NEW YORK: When Hell freezes over -- Raytheon
"When you get right down to it," the company spokesman continued, "there's just no excuse for our not winning this round. But knowing that we could have won and should have won is just going to encourage us to try harder.
"To L-3, its partners at Boeing
If you're reading the above press release for the first time, there's good reason for that: It never existed. Raytheon never wrote it -- I did. Why? Well, to illustrate a point. When I read the story of the C-27J's award to L-3 yesterday, it got me to thinking: Why is it that when a company has good news (or at Lockheed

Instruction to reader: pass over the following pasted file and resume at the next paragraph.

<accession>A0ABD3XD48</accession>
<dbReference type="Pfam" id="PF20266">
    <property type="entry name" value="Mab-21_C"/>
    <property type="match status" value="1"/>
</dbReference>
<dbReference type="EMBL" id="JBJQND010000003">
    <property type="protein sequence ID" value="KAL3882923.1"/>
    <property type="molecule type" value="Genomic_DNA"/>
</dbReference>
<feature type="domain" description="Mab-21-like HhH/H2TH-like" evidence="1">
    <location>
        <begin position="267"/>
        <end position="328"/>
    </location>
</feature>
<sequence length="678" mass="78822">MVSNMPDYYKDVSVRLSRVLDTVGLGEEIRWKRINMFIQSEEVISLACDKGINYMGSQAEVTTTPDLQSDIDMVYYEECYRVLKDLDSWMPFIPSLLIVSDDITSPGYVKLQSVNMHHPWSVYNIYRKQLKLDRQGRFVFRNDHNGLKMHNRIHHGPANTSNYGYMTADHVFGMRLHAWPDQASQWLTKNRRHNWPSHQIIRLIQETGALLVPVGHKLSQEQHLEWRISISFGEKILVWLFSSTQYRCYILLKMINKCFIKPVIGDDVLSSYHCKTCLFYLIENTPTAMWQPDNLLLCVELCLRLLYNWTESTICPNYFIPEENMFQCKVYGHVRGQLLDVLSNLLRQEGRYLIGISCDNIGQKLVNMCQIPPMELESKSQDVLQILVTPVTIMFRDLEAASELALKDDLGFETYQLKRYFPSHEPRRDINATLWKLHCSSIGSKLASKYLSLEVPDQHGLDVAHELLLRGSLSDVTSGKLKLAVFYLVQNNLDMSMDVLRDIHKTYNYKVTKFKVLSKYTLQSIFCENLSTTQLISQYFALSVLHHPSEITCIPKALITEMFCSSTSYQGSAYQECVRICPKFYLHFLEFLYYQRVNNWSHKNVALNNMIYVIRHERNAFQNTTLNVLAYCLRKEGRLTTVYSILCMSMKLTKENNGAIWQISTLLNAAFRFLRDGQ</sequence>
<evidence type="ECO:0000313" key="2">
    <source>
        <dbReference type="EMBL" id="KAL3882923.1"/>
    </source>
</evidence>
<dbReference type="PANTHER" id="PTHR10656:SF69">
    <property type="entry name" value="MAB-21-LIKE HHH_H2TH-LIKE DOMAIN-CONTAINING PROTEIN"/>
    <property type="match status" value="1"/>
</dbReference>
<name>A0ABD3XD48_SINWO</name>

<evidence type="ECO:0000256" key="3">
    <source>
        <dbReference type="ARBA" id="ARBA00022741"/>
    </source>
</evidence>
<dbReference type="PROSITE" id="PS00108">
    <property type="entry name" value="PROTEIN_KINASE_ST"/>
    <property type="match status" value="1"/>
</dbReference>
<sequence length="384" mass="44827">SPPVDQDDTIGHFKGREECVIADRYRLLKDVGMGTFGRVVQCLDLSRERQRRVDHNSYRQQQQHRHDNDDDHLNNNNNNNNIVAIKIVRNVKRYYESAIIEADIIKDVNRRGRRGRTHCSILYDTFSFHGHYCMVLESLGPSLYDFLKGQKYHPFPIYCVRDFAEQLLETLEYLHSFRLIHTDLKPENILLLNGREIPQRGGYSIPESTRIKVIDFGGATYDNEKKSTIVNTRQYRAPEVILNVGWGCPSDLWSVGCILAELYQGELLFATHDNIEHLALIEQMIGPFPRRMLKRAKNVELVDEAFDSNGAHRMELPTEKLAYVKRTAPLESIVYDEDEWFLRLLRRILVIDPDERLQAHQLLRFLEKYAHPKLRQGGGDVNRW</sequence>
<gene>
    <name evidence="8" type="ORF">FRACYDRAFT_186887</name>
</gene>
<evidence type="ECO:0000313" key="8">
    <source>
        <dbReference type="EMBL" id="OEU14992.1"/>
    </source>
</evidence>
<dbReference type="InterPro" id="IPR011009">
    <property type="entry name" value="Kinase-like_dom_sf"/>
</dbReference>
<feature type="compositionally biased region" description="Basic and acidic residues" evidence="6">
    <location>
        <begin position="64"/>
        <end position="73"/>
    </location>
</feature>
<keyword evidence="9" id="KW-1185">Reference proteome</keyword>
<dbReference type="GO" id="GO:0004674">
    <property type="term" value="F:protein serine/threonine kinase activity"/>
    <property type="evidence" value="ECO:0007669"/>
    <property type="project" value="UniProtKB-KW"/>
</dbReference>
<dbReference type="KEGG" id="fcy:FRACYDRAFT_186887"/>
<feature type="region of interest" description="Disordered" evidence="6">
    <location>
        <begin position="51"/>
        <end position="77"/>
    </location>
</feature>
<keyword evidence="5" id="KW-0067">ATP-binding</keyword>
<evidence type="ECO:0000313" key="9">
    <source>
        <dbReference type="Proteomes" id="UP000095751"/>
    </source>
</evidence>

I mean, news of the C-27J award engendered not one but two crowing press releases from the victorious L-3 yesterday. If you relied upon Raytheon to tell you what was important at Raytheon, you'd think the only thing of note yesterday was the firm's win of a $6.5 million contract to research silicon chips. And the $6 billion contract to build military transport aircraft? Pshaw! Peanuts.
Call me naive if you will, but as a shareholder myself (though not in Raytheon), I think our companies owe their owners better. They owe it to us to tell us about material events, whether good news or bad. Instead, they hand us a shovel and tell us to dig it up for ourselves.
For related Foolishness: